|Beet sprouts. In the desert keeping seed and seedlings moist can be difficult. It can take a lot of water and time to keep prevent them from dying before they are more established. This method overcomes this problem, saving water and time.|
Three falls ago I was planting my garden with my two year old son trying to get him not to destroy it. In an attempt to occupy him I gave him some extra radish and beet seeds for him to "plant". His version of planting was taking a handful of seeds and throwing them on the ground in the garden. Not thinking anything would come of them I simply covered the seeds with dirt and forgot about them. Total time required: about two minutes (maybe). It didn't rain much of anything for one to two months after this and I didn't water any of these seed. When a large rain event did finally come all of the seeds my son "planted" sprouted within a few days and we had plenty of radishes and beets in a month or so. All with only a few minutes of work. His careless planting method has proven to be quite effective now for three years for radishes, beets, and green onions in the desert. I am sure other plants can be grown this way, I just haven't tried any other ones.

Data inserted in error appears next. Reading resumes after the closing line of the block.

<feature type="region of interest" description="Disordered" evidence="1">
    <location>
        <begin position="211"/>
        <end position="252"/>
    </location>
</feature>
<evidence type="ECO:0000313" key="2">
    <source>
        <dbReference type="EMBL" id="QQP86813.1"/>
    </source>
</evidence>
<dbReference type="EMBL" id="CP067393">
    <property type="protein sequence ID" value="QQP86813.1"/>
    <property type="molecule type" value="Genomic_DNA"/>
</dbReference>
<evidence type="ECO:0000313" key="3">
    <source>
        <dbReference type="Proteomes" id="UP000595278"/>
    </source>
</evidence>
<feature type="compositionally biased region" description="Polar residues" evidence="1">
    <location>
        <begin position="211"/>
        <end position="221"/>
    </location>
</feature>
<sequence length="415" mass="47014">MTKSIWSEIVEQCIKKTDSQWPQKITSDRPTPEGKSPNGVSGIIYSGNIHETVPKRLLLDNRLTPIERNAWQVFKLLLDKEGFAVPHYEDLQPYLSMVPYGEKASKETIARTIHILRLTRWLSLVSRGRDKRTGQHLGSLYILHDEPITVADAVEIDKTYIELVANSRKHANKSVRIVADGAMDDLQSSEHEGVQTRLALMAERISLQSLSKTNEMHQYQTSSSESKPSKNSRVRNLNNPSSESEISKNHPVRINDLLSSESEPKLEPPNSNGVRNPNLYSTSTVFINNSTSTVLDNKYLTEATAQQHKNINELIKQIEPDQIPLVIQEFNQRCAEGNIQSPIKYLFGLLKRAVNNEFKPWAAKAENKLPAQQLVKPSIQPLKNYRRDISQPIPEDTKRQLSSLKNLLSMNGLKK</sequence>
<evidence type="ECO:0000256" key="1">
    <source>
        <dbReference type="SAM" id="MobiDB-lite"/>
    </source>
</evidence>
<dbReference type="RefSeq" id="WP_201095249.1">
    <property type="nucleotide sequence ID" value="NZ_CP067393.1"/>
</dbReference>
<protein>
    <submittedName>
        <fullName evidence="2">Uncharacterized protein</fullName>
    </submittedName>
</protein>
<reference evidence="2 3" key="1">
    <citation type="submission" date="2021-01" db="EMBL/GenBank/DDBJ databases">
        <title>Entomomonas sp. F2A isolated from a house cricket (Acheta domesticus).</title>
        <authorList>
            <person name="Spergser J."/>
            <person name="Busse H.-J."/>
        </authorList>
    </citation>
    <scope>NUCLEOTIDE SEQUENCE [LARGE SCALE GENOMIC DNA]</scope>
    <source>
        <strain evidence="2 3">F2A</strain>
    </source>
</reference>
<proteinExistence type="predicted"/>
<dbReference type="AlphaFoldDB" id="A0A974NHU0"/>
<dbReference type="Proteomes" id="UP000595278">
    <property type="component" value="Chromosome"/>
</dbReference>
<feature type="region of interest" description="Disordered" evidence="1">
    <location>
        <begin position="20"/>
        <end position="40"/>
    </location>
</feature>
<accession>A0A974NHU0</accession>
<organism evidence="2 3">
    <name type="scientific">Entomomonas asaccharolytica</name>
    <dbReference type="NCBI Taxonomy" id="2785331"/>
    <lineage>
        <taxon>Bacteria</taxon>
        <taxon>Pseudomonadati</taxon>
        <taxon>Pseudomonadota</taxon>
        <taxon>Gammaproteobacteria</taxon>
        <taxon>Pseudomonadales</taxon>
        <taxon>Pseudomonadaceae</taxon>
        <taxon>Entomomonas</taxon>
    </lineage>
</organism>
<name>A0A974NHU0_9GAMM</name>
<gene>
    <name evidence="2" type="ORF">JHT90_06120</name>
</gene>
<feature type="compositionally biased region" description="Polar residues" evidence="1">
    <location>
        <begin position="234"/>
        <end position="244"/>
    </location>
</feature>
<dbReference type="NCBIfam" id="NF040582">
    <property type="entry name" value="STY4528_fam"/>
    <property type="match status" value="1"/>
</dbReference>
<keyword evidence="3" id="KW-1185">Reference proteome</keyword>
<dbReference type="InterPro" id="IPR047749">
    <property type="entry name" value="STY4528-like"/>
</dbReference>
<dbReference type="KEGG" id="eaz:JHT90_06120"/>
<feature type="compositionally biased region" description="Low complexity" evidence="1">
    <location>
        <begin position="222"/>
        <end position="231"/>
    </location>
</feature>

Here is the basic method:
1. Take a handful of seeds and throw them on the ground.
2. Gently rake them in or cover them.
3. Wait for rain.
4. Water as needed after rainfall germinates them.
5. Thin and harvest as needed.
One of the most difficult challenges in the desert to overcome is how fast things dry out. This is especially a danger for seeds and seedlings which can easily be killed by dehydration in only one day if not kept adequately moist. By sowing seeds and waiting for rain the problem of constantly watering and monitoring seedlings is avoided and the workload is decreased by almost 100 percent. I have also been able to conserve up to 100 percent of water (depending on how much rain we get) for some crops of radishes and beets using this method. I would like to grow other plants this way but haven't done it yet. I suspect it works best with short season plants that quickly germinate, such as radishes that mature in about 30 days.